Tiffany Cartwright’s career as an assistant attorney general and an administrative law judge took a turn for the worse in 2012, after being laid-off because of state budget cuts, and then again in 2016. The lay-off forced her to collect unemployment, food stamps, and free medical insurance, ultimately having her start from scratch.
While at the time losing all that she had worked for was demoralizing, it didn’t stop Cartwright from her grind nor her vision. That’s how G.L.A.M. Body Scrubs was born, a line of natural body care products that Cartwright mixes herself.
“After the layoff, I tried to get jobs with all of these law offices that advertise on TV, and none would hire me,” she shared with Metro Times. “So, I dusted off these old concoctions I put together for my daughter’s eczema and decided to form an LLC.”
G.L.A.M. Body Scrubs products are now on shelves at over 280 retail stores nationwide, including Target, Walmart, and Meijer.
Working tirelessly doing pop-ups for years, it was Global Empowerment Ministries (GEM) to kickstart the goal of her LLC. GEM is an organization that assists small businesses with grant applications, LLC registration, and free business classes for women and minorities. G.L.A.M. Body Scrubs is one of the hundreds of small businesses from Detroit to receive funding from the organization, having supplied over $1 million in grants thus far.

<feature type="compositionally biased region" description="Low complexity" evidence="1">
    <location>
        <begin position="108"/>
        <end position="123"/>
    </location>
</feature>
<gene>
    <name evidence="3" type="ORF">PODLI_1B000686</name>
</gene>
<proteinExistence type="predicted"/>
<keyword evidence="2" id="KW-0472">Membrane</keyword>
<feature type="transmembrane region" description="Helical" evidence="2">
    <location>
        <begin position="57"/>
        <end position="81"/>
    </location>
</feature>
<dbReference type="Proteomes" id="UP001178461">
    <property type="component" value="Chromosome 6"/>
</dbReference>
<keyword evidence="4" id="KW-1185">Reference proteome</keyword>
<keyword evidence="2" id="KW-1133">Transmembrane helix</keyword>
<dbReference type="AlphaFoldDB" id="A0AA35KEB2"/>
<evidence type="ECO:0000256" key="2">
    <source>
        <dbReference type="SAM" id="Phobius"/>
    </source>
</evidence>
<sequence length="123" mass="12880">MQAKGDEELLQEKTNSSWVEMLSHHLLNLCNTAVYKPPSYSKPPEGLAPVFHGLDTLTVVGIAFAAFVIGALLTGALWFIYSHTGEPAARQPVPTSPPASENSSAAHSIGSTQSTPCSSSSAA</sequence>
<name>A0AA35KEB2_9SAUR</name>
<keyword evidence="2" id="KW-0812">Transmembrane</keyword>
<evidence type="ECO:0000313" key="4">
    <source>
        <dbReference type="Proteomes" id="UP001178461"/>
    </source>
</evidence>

Founder of GEM is Cartwright’s own brother, Art. It never occurred to her that the answer to her problems lay within her brother’s institution.
“One day I was driving and I heard my brother on the radio saying ‘that idea that you have is a business that you’re sitting on,” Cartwright said. “When I heard that, it was like a lightbulb went off, like, ‘What are you doing? Get this business going.’ Everything I know about getting on store shelves, I learned from Global Empowerment, and it’s just sitting there as a free resource for people.”
GEM was recognized by Walmart for putting on Michigan business owners now under product suppliers for the department store, according to Fox 2 Detroit. A family affair, the Cartwrights are successful entrepreneurs who are more than giving back to their community.
“I’m partnering with three organizations to hire women with past records. They’ll be able to come in and get paid to manufacture my products,” she says. “I know from being a judge that once an employee verifies that you have a record or have been incarcerated, they throw that application in the trash. If no one steps up and gives them a second chance, what option do those people have? I hope it becomes a trend where other businesses partner with organizations to help those returning citizens,” she continues. “I want to lead by example.”